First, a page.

Plant them 2.5 cm deep and 30 cm apart. Acorn squashes need enough space to grow, so don’t plant them too close together.

If you are planting seedlings, place them 45cm apart to give them plenty of room to grow. Be sure to wait until the last frost threat has passed; otherwise, it will be difficult for the squash seeds to germinate.

Acorn Squash Care

  • Maintain soil moisture

Acorn squash needs to be watered every week, distributed throughout the day. Water it every morning until the sun is hot. Pour water over the roots for about a minute so that they absorb moisture well. Do not water the plant on rainy days or when the ground is wet in the morning. 

Excess moisture must not be allowed. Do not water the plant late in the afternoon or evening, as the water cannot evaporate in the sun. If it stays on the plant, mold can grow.

  • Repot the seedlings

If necessary, repot the seedlings further apart so that they are at least 45 cm apart. They will grow larger for the remaining of the growing season, so they should be transplanted.

  • Add mulch

As soon as the first leaves appear on the plant, add mulch. It will help to retain moisture and inhibit weed growth. Apply any organic mulch in a thin layer around the base of the plants.

  • Cut off the growing tips

In the middle of the growing season, cut off the growing tips. When the vines are up to 1.5m, cut off the tips to stimulate fruit development instead of the plant putting its energy into growing the vines. Cut off the part of the vine from which the last pair of leaves protrudes.

When is Acorn Squash Ripe?

There are several ways you can tell that acorn squash is ripe and ready to pick. One of the easiest ways is to note its color. A mature acorn squash turns dark green.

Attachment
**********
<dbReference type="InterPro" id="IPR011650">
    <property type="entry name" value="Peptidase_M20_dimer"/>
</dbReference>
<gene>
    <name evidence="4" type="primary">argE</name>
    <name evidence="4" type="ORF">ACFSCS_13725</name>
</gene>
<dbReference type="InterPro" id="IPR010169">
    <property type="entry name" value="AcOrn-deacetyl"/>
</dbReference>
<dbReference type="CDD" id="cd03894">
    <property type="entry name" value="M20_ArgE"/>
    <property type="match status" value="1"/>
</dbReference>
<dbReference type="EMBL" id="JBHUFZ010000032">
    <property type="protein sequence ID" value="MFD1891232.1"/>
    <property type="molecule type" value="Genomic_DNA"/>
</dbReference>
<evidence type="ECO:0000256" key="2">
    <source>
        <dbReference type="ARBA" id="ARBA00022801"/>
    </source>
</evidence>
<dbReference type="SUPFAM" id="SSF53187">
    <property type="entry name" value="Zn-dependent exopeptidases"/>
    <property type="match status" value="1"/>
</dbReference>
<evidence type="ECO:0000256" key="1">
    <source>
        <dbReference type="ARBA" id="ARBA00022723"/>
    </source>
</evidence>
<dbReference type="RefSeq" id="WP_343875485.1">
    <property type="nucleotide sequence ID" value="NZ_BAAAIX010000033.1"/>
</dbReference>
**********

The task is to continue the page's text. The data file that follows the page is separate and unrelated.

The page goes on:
The part that has been in contact with the ground will change color from yellow to orange. In addition to the color, the skin of the acorn squash will become tough.

Another way to determine maturity is to look at the stem of the plant. The stem attached to the fruit itself will turn brown when the fruit is fully ripe.

The Time To Harvest Acorn Squash

Normally, acorn squash is harvested for about 80-100 days. If you store it instead of eating it right away, let it stay on a vine a bit longer. Typically, this enables the skin to harden a bit.

Even though it can remain on a vine for some weeks after ripening, it is vulnerable to frost. Squash damaged by frost does not hold up well and should be discarded along with the soft spots.

It is important to harvest the pumpkin before the first hard frost in your area. This is usually in September or October. Also, when harvesting acorn squash, carefully cut the pumpkin off the vine, leaving at least a couple of inches (5 cm) of the stem to retain moisture.


Acorn squash is like winter squash, which bears bright, fragrant fruits throughout the season. It can be quickly grown in your country house. 

Also, it grows fast that you will need to go to the garden every day and check if the fruits are ripe. Sometimes it gets bad and with this article, you know the signs.